• Publishers should have options for regional pricing to sell products at reasonable prices in countries with a significant income disparity from North American and European countries.
 

Zaukrie

New Publisher
We love it until it no longer serves us the way we want.

As an example, not being able to filter out particular source material from the character builder is a constant problem for my groups. Are they assigning resources to fix that? It's a particular problem now that they're including more and more stuff but it's been a problem for a long time. No, thank you, I don't want to include Strixhaven material into my dark fantasy game.

When they prioritize development around growth instead of bolstering up features to support their existing customers, that's a problem for us.

And the bigger they get, the fewer options we have if we want to leave and go somewhere else.

Shard, for example, lets you filter out source material, but it doesn't have the D&D core books there.
of course, but this is true of everything in the universe. When Shard dies and gets no updates, we won't love that either (an example, no prediction here).
 

Zaukrie

New Publisher
My whole big rant does bring up the question of what I want from WOTC as it relates to D&D Beyond.

Here's my list from a few months ago when we first started hearing about this.

For Customers

  • D&D Beyond should offer some way for customers to download their digital products – ideally PDFs – of both third party and WOTC-published products.
  • D&D Beyond should offer an authenticated application program interface (API) so DMs and players can use material they purchased on D&D Beyond in external tools or services. This API should also let players import material from other publishers who release their content in an appropriate format. Let me upload that Kobold Press subclass directly into D&D Beyond.
  • Players and DMs should be able to filter options in the D&D Beyond character builder so they can select which sources can be used in the character builder for a campaign. For example, a DM should be able to limit characters to only using options from the Player’s Handbook and Xanathar’s Guide but not other sources, even if players own other books online. The existing filter on sources doesn’t limit what options a player can choose when building a character from the sources they’ve purchased.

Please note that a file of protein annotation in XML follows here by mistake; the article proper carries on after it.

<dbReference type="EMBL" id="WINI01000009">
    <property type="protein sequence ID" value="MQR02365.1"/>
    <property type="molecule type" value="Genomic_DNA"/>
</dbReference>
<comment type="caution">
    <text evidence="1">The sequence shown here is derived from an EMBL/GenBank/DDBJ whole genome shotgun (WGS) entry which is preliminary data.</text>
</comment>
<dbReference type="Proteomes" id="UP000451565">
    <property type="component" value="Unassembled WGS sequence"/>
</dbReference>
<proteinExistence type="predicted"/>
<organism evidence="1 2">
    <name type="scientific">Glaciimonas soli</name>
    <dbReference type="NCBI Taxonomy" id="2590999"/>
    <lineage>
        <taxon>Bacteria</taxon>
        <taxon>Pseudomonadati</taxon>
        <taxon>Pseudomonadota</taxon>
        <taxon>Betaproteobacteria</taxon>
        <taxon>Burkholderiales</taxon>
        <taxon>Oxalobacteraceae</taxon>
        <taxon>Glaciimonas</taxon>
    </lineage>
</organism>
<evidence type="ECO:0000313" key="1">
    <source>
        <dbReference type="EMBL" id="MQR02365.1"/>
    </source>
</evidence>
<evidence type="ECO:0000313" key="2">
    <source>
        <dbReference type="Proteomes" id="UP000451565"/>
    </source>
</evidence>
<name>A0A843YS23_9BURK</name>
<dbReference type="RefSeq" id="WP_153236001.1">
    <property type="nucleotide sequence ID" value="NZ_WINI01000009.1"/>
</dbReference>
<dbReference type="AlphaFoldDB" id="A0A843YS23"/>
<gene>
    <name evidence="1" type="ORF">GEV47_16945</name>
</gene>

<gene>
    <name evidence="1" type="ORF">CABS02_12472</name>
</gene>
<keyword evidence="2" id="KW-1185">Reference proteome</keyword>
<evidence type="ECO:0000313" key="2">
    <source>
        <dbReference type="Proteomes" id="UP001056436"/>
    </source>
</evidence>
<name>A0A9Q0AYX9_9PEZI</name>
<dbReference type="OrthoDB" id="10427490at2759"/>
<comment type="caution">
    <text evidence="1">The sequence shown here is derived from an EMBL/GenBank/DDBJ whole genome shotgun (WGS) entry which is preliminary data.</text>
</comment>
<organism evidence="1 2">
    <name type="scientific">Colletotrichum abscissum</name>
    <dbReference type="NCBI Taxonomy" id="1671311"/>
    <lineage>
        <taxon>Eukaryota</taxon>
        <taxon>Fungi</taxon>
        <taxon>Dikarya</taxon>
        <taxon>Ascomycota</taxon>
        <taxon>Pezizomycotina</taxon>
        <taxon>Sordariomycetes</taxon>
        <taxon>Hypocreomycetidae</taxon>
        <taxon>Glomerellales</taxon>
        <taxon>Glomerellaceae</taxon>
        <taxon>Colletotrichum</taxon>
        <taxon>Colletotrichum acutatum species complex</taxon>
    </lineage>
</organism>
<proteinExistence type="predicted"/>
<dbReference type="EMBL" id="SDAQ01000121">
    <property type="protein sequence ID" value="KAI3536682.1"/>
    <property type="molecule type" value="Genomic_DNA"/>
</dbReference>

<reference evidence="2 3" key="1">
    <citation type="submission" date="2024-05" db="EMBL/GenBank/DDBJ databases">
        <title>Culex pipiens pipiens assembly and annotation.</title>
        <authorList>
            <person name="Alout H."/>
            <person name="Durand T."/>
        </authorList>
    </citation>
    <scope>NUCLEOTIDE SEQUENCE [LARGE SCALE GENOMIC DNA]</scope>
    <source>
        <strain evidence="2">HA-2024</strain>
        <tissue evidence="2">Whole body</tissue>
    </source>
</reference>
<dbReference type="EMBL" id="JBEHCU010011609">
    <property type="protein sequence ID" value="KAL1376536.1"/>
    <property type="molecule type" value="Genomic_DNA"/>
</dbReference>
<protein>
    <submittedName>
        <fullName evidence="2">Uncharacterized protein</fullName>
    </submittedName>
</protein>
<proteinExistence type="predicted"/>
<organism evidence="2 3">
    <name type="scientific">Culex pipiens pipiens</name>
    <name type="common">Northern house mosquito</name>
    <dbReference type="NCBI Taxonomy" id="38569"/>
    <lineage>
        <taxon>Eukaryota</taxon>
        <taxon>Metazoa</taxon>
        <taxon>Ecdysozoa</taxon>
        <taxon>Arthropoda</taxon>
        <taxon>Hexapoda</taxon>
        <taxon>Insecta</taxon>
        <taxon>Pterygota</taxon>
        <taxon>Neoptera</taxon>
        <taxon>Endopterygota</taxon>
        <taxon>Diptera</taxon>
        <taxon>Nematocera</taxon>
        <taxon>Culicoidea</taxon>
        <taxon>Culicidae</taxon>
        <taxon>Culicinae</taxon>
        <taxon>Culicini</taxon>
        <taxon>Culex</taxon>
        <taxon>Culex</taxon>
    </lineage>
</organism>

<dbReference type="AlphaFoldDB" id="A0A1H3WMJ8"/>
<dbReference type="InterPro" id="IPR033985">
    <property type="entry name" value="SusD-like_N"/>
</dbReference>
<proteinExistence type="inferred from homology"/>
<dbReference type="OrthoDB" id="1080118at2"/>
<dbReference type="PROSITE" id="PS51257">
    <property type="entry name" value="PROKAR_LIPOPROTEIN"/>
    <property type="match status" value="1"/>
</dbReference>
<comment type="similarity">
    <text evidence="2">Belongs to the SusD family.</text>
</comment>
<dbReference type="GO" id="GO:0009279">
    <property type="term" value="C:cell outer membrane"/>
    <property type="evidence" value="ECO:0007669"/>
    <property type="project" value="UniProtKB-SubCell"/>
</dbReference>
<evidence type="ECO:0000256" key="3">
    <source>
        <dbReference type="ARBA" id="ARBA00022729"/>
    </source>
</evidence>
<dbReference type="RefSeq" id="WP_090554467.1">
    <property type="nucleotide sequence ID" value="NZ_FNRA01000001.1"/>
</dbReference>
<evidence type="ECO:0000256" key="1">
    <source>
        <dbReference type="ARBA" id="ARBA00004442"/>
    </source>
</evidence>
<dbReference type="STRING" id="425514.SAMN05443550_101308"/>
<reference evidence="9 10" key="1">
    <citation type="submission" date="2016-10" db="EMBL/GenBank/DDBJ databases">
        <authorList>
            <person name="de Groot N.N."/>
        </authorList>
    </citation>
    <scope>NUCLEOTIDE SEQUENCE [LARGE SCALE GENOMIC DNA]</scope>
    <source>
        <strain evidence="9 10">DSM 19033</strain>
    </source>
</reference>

For Publishers

  • The storefront should have an open and transparent process for moderating and choosing which products can be published there and which products can not. WOTC should offer clear standards and guidelines for publication.
  • The store should have no “DM Guild Adept”-like inner ring of publishers. Such systems can become corrupt and unfair – putting more importance on “who you know” than the quality of your work.
  • WOTC should continue to publish D&D products on other storefronts such as DriveThruRPG, Roll20, and Fantasy Grounds. WOTC should begin selling D&D products on additional platforms such as Foundry, Demiplane, and Shard Tabletop.
  • The storefront should let third party publishers email customers with offers on other products, sales, and promotions when customers opt-in to such marketing.
  • The D&D Beyond storefront should let publishers include outbound links to their own homepages on storefront pages and emails.
  • Publishers should be able to use crowdfunding (like Kickstarter) for products intended to be published and fulfilled on the D&D Beyond storefront.
  • Publishers should have options for regional pricing to sell products at reasonable prices in countries with a significant income disparity from North American and European countries.
I'm not sure why they'd do that full last list.....and we don't demand it of anyone else. I get your concerns, I really do, but some of this is just no realistic for a business to do. I mean, if they sold stuff on Foundry and there was a full character builder there, why would anyone use the WotC tools ever again?
 


SlyFlourish

SlyFlourish.com
Supporter
Ok, so WOTC isn't going to say "Mike Shea! You're right! Here are all your books in PDFs!"

So what can we do to strengthen our hold on this hobby we love?

  • Make sure we can download the books and products we love. Buy them physically and in PDF. Back up your digital files.
  • If you "buy" material on a platform, be ready to abandon that platform if it sucks or dies. You're just leasing stuff.
  • Try different tools. Try different platforms. Have an escape plan.
  • Work with your players to enjoy playing the game with pencil and paper again. Pull on their nostalgia for the "old ways".
  • Play systems that don't require as much of a dependence on digital tools (I'm digging Shadowdark RPG).
  • Learn how to optimize play with pen and paper. You don't need to write down every skill bonus. Write down page numbers from books for abilities.
  • Be comfortable running online games on different platforms. Let players use physical dice and books at their own table.

What else?